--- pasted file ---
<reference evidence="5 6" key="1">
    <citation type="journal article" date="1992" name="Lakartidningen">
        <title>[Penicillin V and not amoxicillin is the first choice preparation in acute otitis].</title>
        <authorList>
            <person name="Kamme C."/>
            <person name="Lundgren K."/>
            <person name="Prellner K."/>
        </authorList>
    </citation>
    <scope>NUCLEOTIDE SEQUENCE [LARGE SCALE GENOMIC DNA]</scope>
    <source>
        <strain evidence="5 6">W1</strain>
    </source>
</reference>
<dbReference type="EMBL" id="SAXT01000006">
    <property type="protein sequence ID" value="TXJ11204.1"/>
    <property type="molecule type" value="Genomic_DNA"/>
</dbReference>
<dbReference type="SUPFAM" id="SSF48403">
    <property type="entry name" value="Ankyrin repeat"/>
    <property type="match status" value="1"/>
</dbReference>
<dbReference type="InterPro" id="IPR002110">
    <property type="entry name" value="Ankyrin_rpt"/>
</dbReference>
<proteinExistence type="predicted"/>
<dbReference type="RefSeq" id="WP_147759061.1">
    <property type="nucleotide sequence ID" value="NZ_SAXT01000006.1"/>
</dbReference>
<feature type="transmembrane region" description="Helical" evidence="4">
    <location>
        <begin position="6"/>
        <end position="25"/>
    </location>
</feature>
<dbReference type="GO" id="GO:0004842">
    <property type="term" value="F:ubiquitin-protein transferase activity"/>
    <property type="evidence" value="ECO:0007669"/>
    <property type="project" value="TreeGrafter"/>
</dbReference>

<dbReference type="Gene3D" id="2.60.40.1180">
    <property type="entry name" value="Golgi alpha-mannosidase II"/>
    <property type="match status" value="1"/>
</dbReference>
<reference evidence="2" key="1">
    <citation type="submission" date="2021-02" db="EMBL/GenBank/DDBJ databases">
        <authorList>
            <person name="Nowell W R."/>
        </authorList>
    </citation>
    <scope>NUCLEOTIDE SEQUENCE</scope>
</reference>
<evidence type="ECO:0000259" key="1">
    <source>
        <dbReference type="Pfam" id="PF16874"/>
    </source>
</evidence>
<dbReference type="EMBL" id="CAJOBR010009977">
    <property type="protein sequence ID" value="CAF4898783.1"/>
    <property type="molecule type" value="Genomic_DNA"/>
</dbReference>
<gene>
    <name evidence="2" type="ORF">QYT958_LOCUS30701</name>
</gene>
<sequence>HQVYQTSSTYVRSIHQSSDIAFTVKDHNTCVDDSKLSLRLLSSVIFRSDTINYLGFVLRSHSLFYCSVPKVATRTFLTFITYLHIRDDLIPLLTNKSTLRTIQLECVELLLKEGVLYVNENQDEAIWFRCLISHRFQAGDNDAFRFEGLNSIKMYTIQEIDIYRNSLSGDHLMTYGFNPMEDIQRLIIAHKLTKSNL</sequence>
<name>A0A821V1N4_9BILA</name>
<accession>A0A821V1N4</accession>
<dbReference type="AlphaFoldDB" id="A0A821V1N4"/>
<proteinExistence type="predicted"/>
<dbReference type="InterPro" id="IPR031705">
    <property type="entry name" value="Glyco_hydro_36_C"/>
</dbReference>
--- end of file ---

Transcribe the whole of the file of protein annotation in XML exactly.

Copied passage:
<reference evidence="5 6" key="1">
    <citation type="journal article" date="1992" name="Lakartidningen">
        <title>[Penicillin V and not amoxicillin is the first choice preparation in acute otitis].</title>
        <authorList>
            <person name="Kamme C."/>
            <person name="Lundgren K."/>
            <person name="Prellner K."/>
        </authorList>
    </citation>
    <scope>NUCLEOTIDE SEQUENCE [LARGE SCALE GENOMIC DNA]</scope>
    <source>
        <strain evidence="5 6">W1</strain>
    </source>
</reference>
<dbReference type="EMBL" id="SAXT01000006">
    <property type="protein sequence ID" value="TXJ11204.1"/>
    <property type="molecule type" value="Genomic_DNA"/>
</dbReference>
<dbReference type="SUPFAM" id="SSF48403">
    <property type="entry name" value="Ankyrin repeat"/>
    <property type="match status" value="1"/>
</dbReference>
<dbReference type="InterPro" id="IPR002110">
    <property type="entry name" value="Ankyrin_rpt"/>
</dbReference>
<proteinExistence type="predicted"/>
<dbReference type="RefSeq" id="WP_147759061.1">
    <property type="nucleotide sequence ID" value="NZ_SAXT01000006.1"/>
</dbReference>
<feature type="transmembrane region" description="Helical" evidence="4">
    <location>
        <begin position="6"/>
        <end position="25"/>
    </location>
</feature>
<dbReference type="GO" id="GO:0004842">
    <property type="term" value="F:ubiquitin-protein transferase activity"/>
    <property type="evidence" value="ECO:0007669"/>
    <property type="project" value="TreeGrafter"/>
</dbReference>

<dbReference type="Gene3D" id="2.60.40.1180">
    <property type="entry name" value="Golgi alpha-mannosidase II"/>
    <property type="match status" value="1"/>
</dbReference>
<reference evidence="2" key="1">
    <citation type="submission" date="2021-02" db="EMBL/GenBank/DDBJ databases">
        <authorList>
            <person name="Nowell W R."/>
        </authorList>
    </citation>
    <scope>NUCLEOTIDE SEQUENCE</scope>
</reference>
<evidence type="ECO:0000259" key="1">
    <source>
        <dbReference type="Pfam" id="PF16874"/>
    </source>
</evidence>
<dbReference type="EMBL" id="CAJOBR010009977">
    <property type="protein sequence ID" value="CAF4898783.1"/>
    <property type="molecule type" value="Genomic_DNA"/>
</dbReference>
<gene>
    <name evidence="2" type="ORF">QYT958_LOCUS30701</name>
</gene>
<sequence>HQVYQTSSTYVRSIHQSSDIAFTVKDHNTCVDDSKLSLRLLSSVIFRSDTINYLGFVLRSHSLFYCSVPKVATRTFLTFITYLHIRDDLIPLLTNKSTLRTIQLECVELLLKEGVLYVNENQDEAIWFRCLISHRFQAGDNDAFRFEGLNSIKMYTIQEIDIYRNSLSGDHLMTYGFNPMEDIQRLIIAHKLTKSNL</sequence>
<name>A0A821V1N4_9BILA</name>
<accession>A0A821V1N4</accession>
<dbReference type="AlphaFoldDB" id="A0A821V1N4"/>
<proteinExistence type="predicted"/>
<dbReference type="InterPro" id="IPR031705">
    <property type="entry name" value="Glyco_hydro_36_C"/>
</dbReference>